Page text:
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Solving inequalities with radicals

I have a comment and question to make about some recent posts solving inequalities with a radical in them.

Consider the inequality:

$\displaystyle x - 2 \geq \sqrt{13 - 4x}$

I think we would all agree that

$\displaystyle 13 - 4x \geq 0 \implies x \leq \frac{13}{4}$

as a reasonable condition on the solutions to this inequality.

But from there I have seen several instances of the following procedure:

$\displaystyle (x - 2)^2 \geq 13 - 4x$

$\displaystyle x^2 - 4x + 4 \geq 13 - 4x$

$\displaystyle x^2 - 9 \geq 0$

$\displaystyle (x + 3)(x - 3) \geq 0$

Thus the solution set for x would be $\displaystyle (-\infty, -3] \cup \left [ 3, \frac{14}{3} \right ]$.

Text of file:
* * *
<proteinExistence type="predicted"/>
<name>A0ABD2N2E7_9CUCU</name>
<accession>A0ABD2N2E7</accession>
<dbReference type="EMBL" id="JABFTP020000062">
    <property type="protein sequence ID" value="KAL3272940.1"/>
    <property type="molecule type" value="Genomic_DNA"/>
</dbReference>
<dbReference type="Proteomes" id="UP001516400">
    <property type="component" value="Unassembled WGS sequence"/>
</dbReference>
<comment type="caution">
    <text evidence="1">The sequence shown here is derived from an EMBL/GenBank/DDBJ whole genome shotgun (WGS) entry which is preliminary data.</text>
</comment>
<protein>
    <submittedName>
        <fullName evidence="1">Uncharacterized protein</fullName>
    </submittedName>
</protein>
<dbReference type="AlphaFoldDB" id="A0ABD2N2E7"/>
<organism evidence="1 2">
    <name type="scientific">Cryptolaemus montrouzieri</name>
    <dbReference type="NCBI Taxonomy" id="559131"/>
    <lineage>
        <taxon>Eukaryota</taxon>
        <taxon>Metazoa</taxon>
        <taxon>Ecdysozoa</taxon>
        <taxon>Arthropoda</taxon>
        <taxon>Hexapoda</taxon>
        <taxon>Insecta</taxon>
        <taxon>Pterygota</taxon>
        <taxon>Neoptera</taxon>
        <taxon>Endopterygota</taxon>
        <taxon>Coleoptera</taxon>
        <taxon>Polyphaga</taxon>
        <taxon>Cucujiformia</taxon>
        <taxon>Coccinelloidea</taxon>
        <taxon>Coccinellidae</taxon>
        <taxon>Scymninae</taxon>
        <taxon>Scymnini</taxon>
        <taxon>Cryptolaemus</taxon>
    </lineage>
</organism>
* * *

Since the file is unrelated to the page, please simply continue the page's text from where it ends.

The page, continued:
But if you look at the graph of $\displaystyle y = (x - 2) - \sqrt{13 - 4x}$ you will see that the only solutions are for $\displaystyle \left [ 3, \frac{14}{3} \right ]$.

So why does this happen? The only thing I can think of is that when $\displaystyle x - 2 \leq 0$ then by squaring both sides of the inequality we are multiplying both sides by a negative number, switching the $\displaystyle \geq$ to $\displaystyle \leq$. So the $\displaystyle (-\infty, -3]$ interval is discarded from our previous solution since this interval makes $\displaystyle x - 2 < 0$.

The new inequality gives

$\displaystyle (x - 2)^2 \leq 13 - 4x$

$\displaystyle x^2 - 4x + 4 \leq 13 - 4x$

$\displaystyle x^2 - 9 \leq 0$

$\displaystyle (x + 3)(x - 3) \leq 0$

The solution set to this is $\displaystyle [-3, 3] $. But this solution does not contribute at all to the solution set. What has gone wrong?

-Dan